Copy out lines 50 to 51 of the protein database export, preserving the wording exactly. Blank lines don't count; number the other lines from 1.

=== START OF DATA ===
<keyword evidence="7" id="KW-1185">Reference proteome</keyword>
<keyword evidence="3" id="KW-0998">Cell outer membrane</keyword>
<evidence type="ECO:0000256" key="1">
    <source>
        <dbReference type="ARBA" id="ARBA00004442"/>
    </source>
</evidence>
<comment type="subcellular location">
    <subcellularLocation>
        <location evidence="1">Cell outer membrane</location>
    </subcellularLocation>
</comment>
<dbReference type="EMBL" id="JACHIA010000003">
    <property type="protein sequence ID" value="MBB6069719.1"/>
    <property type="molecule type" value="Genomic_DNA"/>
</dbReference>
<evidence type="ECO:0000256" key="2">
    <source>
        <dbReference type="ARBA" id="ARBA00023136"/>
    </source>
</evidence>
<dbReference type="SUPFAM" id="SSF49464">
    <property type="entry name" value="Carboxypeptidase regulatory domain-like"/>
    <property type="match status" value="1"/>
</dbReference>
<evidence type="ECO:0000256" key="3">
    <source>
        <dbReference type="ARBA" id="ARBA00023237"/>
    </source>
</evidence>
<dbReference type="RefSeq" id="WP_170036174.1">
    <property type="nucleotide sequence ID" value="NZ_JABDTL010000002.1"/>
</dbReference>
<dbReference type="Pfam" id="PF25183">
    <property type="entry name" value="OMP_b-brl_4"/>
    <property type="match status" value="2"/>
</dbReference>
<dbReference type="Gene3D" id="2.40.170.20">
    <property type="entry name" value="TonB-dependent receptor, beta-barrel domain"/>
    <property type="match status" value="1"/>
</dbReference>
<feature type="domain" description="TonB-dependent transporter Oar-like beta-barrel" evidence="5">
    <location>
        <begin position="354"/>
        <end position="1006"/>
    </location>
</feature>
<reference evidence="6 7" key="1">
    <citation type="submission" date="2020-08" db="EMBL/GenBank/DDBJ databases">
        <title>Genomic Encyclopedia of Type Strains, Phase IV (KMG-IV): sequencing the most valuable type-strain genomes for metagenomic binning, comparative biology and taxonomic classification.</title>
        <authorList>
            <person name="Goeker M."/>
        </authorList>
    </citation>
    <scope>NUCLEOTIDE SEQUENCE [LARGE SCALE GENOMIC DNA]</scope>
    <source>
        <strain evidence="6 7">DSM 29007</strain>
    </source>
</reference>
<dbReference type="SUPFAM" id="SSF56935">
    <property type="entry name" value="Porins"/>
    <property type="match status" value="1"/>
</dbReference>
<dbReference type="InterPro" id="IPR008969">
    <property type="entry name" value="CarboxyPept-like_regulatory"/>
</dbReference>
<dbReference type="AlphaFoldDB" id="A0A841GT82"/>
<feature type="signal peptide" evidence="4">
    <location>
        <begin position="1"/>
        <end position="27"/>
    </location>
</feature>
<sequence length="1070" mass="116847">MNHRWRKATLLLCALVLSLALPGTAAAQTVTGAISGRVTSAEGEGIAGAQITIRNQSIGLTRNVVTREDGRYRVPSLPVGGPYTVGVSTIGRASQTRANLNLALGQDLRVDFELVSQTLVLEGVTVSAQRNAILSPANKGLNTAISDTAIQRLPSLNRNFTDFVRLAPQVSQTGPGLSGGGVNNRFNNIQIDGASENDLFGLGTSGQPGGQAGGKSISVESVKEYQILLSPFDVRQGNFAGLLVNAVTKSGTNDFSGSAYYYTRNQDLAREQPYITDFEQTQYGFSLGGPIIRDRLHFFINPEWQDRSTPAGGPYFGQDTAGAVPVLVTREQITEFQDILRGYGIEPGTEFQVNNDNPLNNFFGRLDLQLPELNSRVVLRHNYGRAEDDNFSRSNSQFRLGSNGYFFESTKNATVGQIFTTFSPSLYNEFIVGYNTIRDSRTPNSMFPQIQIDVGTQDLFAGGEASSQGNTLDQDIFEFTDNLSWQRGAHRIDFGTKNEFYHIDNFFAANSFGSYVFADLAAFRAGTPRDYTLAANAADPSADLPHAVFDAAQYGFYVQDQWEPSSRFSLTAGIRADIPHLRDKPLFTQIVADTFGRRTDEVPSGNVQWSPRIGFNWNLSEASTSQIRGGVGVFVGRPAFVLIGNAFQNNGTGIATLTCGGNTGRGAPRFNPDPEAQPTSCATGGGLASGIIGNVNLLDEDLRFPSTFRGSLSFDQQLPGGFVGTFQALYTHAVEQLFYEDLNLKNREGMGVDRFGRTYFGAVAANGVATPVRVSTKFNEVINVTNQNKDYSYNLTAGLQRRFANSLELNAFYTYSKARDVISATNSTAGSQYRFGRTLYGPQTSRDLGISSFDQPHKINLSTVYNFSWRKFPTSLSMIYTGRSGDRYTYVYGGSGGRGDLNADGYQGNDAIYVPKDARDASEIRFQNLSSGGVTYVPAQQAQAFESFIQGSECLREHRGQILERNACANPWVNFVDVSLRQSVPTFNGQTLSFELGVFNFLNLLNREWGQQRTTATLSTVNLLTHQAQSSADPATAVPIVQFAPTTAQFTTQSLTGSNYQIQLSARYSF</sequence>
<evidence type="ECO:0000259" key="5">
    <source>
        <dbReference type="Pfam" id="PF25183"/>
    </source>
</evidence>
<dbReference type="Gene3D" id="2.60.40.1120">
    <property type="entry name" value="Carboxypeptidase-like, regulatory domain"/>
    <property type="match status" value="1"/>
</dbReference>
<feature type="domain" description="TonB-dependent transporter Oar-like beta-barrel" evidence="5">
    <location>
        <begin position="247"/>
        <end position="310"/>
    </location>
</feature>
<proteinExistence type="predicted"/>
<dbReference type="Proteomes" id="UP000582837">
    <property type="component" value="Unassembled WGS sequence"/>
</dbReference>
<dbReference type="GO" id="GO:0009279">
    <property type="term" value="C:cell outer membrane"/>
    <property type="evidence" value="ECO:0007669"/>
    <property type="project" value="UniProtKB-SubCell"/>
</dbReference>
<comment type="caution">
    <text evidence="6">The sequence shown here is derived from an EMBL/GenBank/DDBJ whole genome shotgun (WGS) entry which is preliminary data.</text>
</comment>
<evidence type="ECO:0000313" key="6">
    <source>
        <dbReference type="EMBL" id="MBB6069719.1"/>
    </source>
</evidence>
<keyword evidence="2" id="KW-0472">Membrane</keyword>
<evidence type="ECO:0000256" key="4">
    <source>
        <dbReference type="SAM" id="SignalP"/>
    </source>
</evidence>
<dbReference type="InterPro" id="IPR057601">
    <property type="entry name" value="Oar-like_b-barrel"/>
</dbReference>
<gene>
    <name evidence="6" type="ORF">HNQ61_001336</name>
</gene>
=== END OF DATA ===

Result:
        <title>Genomic Encyclopedia of Type Strains, Phase IV (KMG-IV): sequencing the most valuable type-strain genomes for metagenomic binning, comparative biology and taxonomic classification.</title>
        <authorList>